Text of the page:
The Will of the Justices
However, it may be important to distinguish between the ability and the willingness of justices to make sweeping decisions that challenge the status quo. Michael Klarman, a legal historian and professor at Harvard Law School, told the HPR that in a majority of cases, “[justices] have a lack of inclination to do things that are dramatically contrary to public opinion.” Klarman attributes this reluctance to a variety of reasons. For one, Supreme Court justices are still a part of the greater society and are influenced by the same cultural biases and trends that affect all Americans. As the great Supreme Court justice Benjamin Cardozo put it, “the great tides and currents which engulf the rest of men do not turn aside in their course and pass the judges by.” In addition, the justices belong to the same historical moment as their fellow Americans, which makes it unlikely that their rulings will deviate substantially from the moral standards of their era.
Therefore, in a case such as Plessy v. Ferguson (1896), where the Court upheld the constitutionality of racial segregation mandated by state law, Klarman argues that the Justices had no inclination to invalidate the law, rather than suggesting that they declined to do so out of concern about implementing such a decision. By the 1890s, racial attitudes and practices in the United States had drastically regressed, eliminating the progress that had been made during Reconstruction. And among the eight justices deciding Plessy (one of the Justices did not participate) were a Confederate soldier who may have belonged to Klan-like organizations, a prominent opponent of black suffrage during the Civil War, and a former slave owner who had opposed emancipation after the war. In this context, most Justices probably regarded segregation as morally and legally permissible, and had no inclination to end the practice.
Korematsu v. United States (1944), where the Court upheld the constitutionality of an executive order excluding 120,000 persons of Japanese ancestry (two-thirds of whom were citizens of the United States) from their homes and ordering them into internment camps during World War II, illustrates the same point.Today, the decision is rightfully seen as one of the Court’s greatest historical blunders, but at the time public opinion was overwhelmingly in favor of the internment. A Japanese invasion of the West Coast was widely viewed as imminent, and the outcome of the war was very much in doubt.The justices who upheld the internment, just like the American population at large, were mindful of the attack on Pearl Harbor that preceded the exclusion order, and the nation had a long history of discrimination against Asians. Consequently, the exclusion and internment order elicited virtually no protest, either by public figures, the press, or traditional rights-protecting organizations. The justices may well have doubted that an order invalidating the internment would have been complied with at the time, but there is also no evidence to suggest that they had any desire to contravene popular opinion.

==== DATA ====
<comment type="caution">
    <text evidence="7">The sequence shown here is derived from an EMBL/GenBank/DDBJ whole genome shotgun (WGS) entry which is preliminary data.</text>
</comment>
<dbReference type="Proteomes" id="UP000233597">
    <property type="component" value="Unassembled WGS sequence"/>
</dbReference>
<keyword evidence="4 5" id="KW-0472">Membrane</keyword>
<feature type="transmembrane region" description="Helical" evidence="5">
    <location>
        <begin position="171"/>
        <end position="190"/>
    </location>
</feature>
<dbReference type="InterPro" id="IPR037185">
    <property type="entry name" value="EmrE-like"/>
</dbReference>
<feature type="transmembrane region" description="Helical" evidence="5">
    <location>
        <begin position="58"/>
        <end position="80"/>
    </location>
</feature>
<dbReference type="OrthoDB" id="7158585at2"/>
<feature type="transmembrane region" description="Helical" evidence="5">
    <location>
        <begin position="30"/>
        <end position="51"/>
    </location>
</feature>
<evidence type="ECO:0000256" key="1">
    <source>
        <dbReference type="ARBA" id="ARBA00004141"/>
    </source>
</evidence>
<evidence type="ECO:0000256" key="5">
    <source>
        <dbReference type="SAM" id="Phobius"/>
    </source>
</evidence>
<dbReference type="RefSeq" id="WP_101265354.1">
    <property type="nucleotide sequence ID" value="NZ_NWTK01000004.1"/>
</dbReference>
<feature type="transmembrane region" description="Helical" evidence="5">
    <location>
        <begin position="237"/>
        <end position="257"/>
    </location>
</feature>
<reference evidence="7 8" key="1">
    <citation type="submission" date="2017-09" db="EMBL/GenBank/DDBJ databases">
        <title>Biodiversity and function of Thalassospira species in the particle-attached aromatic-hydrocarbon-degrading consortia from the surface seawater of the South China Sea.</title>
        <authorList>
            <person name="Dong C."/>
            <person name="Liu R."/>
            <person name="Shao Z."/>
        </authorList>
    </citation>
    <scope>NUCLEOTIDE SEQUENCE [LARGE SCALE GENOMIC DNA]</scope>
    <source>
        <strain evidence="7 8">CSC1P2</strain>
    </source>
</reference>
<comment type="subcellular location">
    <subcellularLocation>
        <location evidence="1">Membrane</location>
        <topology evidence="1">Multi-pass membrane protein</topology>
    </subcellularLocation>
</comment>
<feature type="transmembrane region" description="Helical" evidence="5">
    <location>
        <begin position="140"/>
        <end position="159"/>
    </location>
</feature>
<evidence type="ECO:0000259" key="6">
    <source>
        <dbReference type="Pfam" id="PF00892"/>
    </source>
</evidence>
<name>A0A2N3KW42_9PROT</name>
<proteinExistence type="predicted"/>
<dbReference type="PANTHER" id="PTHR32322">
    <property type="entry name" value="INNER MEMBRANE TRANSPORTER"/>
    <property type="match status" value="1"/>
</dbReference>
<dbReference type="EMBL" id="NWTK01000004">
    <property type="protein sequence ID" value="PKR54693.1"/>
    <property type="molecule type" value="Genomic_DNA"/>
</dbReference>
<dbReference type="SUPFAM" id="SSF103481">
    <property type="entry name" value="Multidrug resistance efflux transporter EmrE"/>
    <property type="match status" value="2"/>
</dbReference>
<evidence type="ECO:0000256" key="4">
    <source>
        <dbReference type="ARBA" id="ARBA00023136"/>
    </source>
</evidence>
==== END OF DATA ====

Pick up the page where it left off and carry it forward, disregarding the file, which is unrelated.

On other issues, however, especially regarding social reform, the personal predilections of the justices do not always line up precisely with contemporary public opinion. For example, the justices were troubled by racial segregation before most Americans, leading them to overrule Plessy in Brown, even though public opinion was still very much split on the issue. And the Court ruled in Engel v. Vitale (1962) that even voluntary, nondenominational prayer in public schools was unconstitutional, although most Americans at the time disagreed. Klarman explains this phenomenon by noting that Supreme Court justices constitute an “elite subgroup of very well-educated, relatively affluent people”—a subgroup that tends to be more liberal on many issues of social reform.
The Backlash Thesis
In such cases, the justices’ culturally elite status may lead them to deviate from popular opinion. Yet such decisions can sometimes harm, rather than help, the causes that they ostensibly seek to advance. Throughout history, controversial Court decisions have often mobilized opponents of the rulings, generating powerful backlashes that retard the causes at issue. As Klarman explained, “there’s a limit to how much courts might be able to push the country further in the direction it’s already moving.” This “backlash” phenomenon has played out in many cases, such as Roe v. Wade and Brown, but is perhaps most graphically illustrated by Furman v. Georgia, where the Court invalidated all of the nation’s existing capital punishment schemes. This 1972 ruling threatened to permanently bar the death penalty because of the apparent arbitrariness with which it was being applied, (rather than ruling that capital punishment was in itself necessarily a “cruel and unusual punishment”).